Boards of nonprofits are tasked with setting compensation for their executives, and there are some compelling reasons to do it right.

#1 – IRS Review

Federal tax law prohibits individuals who control or have a close relationship with nonprofit organizations from benefiting unfairly from the entity’s assets.  The IRS will be reviewing the compensation for executives, as the organizations must file a Form 990 each year that includes that data.  (Note that, in some states, there will also be a review by state charity regulators.)

#2 – Public Scrutiny

Forms 990 are public information, available by law from the organization and posted on several web sites.  This means that potential funders (e.g., governments and private foundations) and individual donors can easily review salary levels, as well as the media, and even users of the services nonprofits are providing.  Salaries that look excessive may be a problem for those looking to support a charity or use its services.

#3 – Proper Use of Charitable Funds     

Board members have a fiduciary responsibility to use charitable funds properly – paying salaries that are not supported with comparable data, as required by IRS regulations, does not meet that test.  If the Board has based pay decisions on compensation paid to executives providing “like services by like enterprises under like circumstances” according to Form 990 instructions, then the Board has exercised appropriate care in allocating charitable resources.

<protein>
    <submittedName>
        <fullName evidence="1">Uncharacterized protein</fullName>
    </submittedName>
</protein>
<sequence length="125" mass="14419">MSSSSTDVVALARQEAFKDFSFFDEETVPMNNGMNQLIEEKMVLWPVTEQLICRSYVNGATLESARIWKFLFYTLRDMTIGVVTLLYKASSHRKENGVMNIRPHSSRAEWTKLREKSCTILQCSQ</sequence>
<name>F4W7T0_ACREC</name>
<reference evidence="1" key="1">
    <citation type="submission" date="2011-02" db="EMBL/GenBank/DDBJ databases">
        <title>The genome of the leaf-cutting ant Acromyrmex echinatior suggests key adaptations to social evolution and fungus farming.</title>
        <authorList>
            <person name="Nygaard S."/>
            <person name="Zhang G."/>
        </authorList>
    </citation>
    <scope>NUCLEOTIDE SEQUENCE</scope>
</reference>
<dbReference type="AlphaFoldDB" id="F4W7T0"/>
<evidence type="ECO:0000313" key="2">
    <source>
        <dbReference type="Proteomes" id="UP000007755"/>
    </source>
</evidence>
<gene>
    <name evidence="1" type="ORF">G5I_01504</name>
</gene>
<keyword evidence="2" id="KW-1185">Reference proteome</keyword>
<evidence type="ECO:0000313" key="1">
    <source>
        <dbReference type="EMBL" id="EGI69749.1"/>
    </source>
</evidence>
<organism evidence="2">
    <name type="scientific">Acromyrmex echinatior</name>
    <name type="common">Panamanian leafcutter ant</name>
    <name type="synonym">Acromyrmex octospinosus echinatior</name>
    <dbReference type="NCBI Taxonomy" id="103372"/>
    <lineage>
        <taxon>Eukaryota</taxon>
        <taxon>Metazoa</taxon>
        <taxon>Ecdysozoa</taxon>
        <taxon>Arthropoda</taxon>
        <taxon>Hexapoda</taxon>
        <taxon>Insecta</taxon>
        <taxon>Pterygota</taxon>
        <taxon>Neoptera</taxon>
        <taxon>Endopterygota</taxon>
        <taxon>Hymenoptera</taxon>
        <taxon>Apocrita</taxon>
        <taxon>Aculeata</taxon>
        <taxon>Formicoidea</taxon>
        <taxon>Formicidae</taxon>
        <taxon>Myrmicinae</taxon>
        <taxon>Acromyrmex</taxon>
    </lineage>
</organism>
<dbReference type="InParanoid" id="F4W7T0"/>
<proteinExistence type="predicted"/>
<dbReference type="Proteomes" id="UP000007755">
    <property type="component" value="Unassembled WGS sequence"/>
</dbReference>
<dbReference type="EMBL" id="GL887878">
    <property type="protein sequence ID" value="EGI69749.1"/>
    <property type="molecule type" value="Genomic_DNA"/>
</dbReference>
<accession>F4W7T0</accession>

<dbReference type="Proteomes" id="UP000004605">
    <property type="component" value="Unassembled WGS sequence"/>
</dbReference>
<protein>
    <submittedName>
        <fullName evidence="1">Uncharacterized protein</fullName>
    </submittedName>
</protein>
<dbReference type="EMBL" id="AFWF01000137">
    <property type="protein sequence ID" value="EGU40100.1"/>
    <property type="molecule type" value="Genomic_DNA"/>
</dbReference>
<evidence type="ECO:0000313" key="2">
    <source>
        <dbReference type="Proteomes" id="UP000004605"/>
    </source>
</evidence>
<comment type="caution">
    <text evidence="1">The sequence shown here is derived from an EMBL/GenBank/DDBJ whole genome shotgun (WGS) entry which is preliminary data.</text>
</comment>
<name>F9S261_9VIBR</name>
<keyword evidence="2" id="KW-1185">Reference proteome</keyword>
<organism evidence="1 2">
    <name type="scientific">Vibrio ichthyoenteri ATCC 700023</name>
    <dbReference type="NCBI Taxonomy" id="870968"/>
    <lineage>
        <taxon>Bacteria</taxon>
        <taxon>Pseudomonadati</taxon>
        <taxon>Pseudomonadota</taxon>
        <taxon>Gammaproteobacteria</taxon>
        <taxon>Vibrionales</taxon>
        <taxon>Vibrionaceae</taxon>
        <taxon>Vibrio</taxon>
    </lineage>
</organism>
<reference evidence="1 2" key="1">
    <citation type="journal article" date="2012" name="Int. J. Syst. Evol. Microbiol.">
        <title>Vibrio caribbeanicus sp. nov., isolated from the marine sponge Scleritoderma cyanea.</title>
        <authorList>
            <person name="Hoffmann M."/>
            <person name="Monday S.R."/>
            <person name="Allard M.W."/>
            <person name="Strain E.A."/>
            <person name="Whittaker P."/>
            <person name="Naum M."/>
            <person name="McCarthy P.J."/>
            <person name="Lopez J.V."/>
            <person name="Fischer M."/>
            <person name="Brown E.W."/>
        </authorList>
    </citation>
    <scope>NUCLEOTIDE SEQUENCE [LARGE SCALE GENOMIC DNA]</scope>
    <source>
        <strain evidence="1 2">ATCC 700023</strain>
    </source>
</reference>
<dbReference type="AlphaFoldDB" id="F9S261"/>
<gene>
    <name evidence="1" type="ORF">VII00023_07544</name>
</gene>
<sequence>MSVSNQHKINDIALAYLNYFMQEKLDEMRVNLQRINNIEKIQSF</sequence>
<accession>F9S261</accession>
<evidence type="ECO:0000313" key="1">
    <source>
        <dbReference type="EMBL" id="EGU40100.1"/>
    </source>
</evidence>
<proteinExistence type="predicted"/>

Making the “Right” Decision on Pay

Nonprofit executives (and key employees) should receive “reasonable compensation,” which the IRS does not define precisely, leaving the term open to a wide variety of interpretations. As a result, the IRS reviews executive compensation – and penalizes – tax-exempt organizations that excessively reward their leaders.

Some organizations, like the National Football League, have actually relinquished tax-exempt status, at least partially because of negative attention to top executive pay in a “nonprofit.”  Learn more about that change to for-profit status in my 2015 blog post.

While the IRS does not define “excessive compensation,” there are guidelines for determining executive compensation, and the IRS actually seems more interested in knowing the process used, as it views increased transparency as a way to limit excess compensation.  The IRS wants boards to collect and use data from comparable organizations to set salaries, so the crucial step is to determine which organizations are comparable.  According to the IRS, this data are most likely relevant if from organizations that fulfill these criteria:

  • Similar in purpose, service provided, or activity.  For example, day care providers should be compared with other day care providers and hospitals with other hospitals.  The IRS uses the National Taxonomy of Exempt Entities (NTEE) code to categorize all types of nonprofits, so using these codes helps identify similar entities.  Find more information at